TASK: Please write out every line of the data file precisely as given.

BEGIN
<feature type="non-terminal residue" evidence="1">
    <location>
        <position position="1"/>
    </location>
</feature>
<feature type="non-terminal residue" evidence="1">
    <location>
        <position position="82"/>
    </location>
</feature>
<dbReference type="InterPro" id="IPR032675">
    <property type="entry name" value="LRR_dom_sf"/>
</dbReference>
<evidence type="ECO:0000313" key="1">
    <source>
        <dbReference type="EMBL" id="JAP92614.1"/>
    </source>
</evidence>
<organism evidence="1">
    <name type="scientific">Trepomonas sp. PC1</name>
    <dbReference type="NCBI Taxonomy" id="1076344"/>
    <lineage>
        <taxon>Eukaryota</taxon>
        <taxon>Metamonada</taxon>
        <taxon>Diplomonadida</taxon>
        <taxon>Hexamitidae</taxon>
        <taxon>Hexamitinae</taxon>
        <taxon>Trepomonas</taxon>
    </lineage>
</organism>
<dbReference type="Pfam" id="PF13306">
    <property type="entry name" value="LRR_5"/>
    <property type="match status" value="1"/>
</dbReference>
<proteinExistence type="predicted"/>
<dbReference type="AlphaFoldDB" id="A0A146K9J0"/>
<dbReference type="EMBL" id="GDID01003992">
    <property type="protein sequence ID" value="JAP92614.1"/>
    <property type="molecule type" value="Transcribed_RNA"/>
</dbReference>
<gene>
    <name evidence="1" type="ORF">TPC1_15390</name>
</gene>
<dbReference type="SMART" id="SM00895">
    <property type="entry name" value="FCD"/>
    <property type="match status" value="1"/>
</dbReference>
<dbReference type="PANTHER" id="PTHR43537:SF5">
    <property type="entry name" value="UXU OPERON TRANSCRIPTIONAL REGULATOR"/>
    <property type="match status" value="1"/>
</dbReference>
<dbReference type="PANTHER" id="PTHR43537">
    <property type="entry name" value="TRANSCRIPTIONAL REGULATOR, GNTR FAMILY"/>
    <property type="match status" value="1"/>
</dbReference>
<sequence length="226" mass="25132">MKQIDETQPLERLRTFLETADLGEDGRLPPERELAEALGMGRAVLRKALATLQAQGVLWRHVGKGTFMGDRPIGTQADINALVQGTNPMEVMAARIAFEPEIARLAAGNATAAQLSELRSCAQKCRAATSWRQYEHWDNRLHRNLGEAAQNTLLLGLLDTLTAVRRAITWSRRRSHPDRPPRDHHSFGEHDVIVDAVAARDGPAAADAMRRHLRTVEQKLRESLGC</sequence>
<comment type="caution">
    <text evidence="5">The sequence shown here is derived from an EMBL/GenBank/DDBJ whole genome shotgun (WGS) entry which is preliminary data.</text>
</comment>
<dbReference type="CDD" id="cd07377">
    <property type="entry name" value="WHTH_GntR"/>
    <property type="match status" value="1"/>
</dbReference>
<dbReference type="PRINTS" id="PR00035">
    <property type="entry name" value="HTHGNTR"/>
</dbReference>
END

<feature type="non-terminal residue" evidence="1">
    <location>
        <position position="1"/>
    </location>
</feature>
<feature type="non-terminal residue" evidence="1">
    <location>
        <position position="82"/>
    </location>
</feature>
<dbReference type="InterPro" id="IPR032675">
    <property type="entry name" value="LRR_dom_sf"/>
</dbReference>
<evidence type="ECO:0000313" key="1">
    <source>
        <dbReference type="EMBL" id="JAP92614.1"/>
    </source>
</evidence>
<organism evidence="1">
    <name type="scientific">Trepomonas sp. PC1</name>
    <dbReference type="NCBI Taxonomy" id="1076344"/>
    <lineage>
        <taxon>Eukaryota</taxon>
        <taxon>Metamonada</taxon>
        <taxon>Diplomonadida</taxon>
        <taxon>Hexamitidae</taxon>
        <taxon>Hexamitinae</taxon>
        <taxon>Trepomonas</taxon>
    </lineage>
</organism>
<dbReference type="Pfam" id="PF13306">
    <property type="entry name" value="LRR_5"/>
    <property type="match status" value="1"/>
</dbReference>
<proteinExistence type="predicted"/>
<dbReference type="AlphaFoldDB" id="A0A146K9J0"/>
<dbReference type="EMBL" id="GDID01003992">
    <property type="protein sequence ID" value="JAP92614.1"/>
    <property type="molecule type" value="Transcribed_RNA"/>
</dbReference>
<gene>
    <name evidence="1" type="ORF">TPC1_15390</name>
</gene>
<dbReference type="SMART" id="SM00895">
    <property type="entry name" value="FCD"/>
    <property type="match status" value="1"/>
</dbReference>
<dbReference type="PANTHER" id="PTHR43537:SF5">
    <property type="entry name" value="UXU OPERON TRANSCRIPTIONAL REGULATOR"/>
    <property type="match status" value="1"/>
</dbReference>
<dbReference type="PANTHER" id="PTHR43537">
    <property type="entry name" value="TRANSCRIPTIONAL REGULATOR, GNTR FAMILY"/>
    <property type="match status" value="1"/>
</dbReference>
<sequence length="226" mass="25132">MKQIDETQPLERLRTFLETADLGEDGRLPPERELAEALGMGRAVLRKALATLQAQGVLWRHVGKGTFMGDRPIGTQADINALVQGTNPMEVMAARIAFEPEIARLAAGNATAAQLSELRSCAQKCRAATSWRQYEHWDNRLHRNLGEAAQNTLLLGLLDTLTAVRRAITWSRRRSHPDRPPRDHHSFGEHDVIVDAVAARDGPAAADAMRRHLRTVEQKLRESLGC</sequence>
<comment type="caution">
    <text evidence="5">The sequence shown here is derived from an EMBL/GenBank/DDBJ whole genome shotgun (WGS) entry which is preliminary data.</text>
</comment>
<dbReference type="CDD" id="cd07377">
    <property type="entry name" value="WHTH_GntR"/>
    <property type="match status" value="1"/>
</dbReference>
<dbReference type="PRINTS" id="PR00035">
    <property type="entry name" value="HTHGNTR"/>
</dbReference>